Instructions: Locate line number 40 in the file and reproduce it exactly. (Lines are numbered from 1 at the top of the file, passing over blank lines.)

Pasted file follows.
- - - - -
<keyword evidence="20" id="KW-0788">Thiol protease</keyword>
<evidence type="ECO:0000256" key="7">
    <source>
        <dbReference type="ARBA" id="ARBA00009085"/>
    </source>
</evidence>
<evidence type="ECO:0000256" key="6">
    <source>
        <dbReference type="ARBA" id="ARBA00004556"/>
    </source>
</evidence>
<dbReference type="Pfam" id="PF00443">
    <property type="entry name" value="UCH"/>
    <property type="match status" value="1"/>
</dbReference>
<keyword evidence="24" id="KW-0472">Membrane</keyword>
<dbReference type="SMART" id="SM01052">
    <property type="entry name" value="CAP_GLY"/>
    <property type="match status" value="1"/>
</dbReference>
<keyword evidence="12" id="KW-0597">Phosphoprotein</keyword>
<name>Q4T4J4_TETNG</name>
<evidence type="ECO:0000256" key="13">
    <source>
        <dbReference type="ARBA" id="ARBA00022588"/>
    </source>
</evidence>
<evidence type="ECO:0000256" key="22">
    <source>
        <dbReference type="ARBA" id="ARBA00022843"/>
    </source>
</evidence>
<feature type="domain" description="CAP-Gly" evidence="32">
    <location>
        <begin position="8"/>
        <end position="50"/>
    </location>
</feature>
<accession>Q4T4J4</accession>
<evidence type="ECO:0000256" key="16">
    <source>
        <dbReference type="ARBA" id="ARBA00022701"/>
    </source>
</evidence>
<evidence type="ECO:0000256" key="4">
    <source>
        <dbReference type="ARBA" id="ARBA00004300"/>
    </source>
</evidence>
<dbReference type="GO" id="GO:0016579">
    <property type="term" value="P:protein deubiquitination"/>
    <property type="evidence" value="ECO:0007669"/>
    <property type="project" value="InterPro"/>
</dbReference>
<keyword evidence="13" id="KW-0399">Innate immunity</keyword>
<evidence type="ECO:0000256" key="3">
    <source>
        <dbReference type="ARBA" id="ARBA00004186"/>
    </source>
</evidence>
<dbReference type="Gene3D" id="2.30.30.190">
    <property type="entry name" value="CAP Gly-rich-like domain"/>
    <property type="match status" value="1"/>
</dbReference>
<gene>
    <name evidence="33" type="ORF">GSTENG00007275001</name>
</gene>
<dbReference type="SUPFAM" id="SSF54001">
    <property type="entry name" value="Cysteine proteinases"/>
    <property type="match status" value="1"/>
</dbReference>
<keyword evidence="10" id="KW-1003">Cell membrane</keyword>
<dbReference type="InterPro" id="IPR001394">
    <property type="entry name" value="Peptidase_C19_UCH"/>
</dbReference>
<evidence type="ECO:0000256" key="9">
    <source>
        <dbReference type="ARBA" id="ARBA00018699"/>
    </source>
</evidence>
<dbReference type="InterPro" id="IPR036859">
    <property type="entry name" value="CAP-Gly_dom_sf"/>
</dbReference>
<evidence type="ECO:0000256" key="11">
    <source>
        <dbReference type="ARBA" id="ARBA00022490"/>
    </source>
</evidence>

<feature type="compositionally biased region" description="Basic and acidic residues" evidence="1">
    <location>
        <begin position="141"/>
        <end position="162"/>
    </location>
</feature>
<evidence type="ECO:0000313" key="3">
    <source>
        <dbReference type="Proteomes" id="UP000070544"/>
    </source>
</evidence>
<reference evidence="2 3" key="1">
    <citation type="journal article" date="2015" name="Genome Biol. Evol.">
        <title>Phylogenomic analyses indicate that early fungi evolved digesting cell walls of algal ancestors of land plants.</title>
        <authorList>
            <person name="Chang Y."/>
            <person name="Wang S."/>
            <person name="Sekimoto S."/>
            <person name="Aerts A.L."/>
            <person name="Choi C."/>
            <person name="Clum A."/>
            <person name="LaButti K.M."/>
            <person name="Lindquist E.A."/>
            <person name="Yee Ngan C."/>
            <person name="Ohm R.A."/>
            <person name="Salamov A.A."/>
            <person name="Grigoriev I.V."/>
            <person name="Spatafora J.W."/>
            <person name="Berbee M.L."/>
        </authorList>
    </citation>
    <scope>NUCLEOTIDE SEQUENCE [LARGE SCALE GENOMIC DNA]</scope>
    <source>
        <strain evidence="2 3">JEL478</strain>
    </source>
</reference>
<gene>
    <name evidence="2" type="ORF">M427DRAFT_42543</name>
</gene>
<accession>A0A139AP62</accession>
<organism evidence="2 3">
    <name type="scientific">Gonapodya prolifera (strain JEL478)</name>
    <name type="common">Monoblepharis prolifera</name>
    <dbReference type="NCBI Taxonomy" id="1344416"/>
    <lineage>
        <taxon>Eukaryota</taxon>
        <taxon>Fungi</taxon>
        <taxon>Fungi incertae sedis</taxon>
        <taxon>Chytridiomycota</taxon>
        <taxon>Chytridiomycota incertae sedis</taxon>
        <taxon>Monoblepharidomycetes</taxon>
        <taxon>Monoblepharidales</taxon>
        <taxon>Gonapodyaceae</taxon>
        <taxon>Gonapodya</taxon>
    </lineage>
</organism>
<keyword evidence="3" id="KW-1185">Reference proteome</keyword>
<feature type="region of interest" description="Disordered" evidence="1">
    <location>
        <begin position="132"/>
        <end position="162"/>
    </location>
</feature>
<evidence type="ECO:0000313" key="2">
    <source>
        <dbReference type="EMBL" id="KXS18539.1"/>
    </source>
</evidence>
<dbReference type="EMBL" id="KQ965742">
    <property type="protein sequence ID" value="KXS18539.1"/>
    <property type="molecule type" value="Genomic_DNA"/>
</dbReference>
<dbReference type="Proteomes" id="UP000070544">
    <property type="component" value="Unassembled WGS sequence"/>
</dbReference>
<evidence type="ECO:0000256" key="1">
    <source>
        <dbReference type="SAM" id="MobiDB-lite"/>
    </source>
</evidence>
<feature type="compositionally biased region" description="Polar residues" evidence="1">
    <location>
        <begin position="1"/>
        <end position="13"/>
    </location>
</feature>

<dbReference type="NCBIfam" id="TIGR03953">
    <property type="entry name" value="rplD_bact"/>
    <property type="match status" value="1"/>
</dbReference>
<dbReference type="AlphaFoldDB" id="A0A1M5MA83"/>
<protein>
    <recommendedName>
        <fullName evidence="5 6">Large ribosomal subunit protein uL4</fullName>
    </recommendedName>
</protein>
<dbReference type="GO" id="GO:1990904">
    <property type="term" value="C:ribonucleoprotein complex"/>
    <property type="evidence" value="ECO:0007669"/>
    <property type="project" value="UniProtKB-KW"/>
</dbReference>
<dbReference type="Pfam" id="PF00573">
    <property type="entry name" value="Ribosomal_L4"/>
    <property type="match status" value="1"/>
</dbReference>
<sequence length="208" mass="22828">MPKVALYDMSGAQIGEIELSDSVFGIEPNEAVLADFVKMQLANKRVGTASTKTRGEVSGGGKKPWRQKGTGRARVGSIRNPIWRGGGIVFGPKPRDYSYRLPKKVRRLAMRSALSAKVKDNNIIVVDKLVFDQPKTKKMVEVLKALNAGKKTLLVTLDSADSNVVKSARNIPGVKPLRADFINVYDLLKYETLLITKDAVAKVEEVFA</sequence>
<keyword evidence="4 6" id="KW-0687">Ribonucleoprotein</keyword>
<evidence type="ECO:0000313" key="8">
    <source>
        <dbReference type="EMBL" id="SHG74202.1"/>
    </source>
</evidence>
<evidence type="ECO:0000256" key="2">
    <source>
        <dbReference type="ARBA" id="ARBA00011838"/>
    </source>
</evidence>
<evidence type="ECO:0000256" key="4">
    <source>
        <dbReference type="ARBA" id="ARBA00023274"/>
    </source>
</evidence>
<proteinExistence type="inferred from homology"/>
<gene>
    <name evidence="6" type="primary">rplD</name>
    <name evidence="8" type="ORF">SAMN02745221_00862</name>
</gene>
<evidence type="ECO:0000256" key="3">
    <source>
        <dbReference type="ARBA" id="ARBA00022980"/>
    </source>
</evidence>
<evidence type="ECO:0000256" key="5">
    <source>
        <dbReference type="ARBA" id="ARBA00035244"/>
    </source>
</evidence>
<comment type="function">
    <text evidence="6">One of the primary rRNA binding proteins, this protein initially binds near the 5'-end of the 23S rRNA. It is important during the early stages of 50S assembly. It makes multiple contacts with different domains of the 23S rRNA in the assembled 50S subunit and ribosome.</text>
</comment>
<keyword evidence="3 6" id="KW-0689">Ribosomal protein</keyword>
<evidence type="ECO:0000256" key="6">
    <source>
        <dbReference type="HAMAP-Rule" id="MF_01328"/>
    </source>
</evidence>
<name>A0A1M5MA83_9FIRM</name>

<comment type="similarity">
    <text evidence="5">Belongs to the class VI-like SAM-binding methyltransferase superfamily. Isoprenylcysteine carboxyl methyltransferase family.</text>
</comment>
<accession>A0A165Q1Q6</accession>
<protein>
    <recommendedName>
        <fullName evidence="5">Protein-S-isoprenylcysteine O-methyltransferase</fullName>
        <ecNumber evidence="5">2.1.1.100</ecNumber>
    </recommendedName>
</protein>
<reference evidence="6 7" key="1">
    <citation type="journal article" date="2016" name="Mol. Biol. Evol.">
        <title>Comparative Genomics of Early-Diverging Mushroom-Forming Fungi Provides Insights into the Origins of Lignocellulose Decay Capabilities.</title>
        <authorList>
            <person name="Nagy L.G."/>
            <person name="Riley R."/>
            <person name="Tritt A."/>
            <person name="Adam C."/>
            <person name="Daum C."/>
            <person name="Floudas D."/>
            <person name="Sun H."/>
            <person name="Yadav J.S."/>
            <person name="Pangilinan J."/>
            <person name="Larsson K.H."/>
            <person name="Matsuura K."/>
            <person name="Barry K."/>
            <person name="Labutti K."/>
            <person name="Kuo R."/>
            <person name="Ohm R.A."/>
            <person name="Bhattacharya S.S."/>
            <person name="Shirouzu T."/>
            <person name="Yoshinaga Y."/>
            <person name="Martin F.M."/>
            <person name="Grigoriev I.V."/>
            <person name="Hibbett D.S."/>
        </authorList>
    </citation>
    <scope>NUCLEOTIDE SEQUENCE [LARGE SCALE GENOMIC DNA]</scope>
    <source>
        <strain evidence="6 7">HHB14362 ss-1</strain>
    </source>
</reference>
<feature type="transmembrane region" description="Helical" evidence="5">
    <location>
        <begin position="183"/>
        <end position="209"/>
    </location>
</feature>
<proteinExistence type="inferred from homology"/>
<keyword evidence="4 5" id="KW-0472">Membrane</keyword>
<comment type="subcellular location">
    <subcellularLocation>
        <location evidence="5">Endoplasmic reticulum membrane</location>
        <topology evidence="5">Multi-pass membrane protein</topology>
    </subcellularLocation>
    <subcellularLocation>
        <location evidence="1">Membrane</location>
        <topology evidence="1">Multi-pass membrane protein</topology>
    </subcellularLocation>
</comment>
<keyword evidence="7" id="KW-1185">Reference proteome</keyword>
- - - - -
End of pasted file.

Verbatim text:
<evidence type="ECO:0000256" key="16">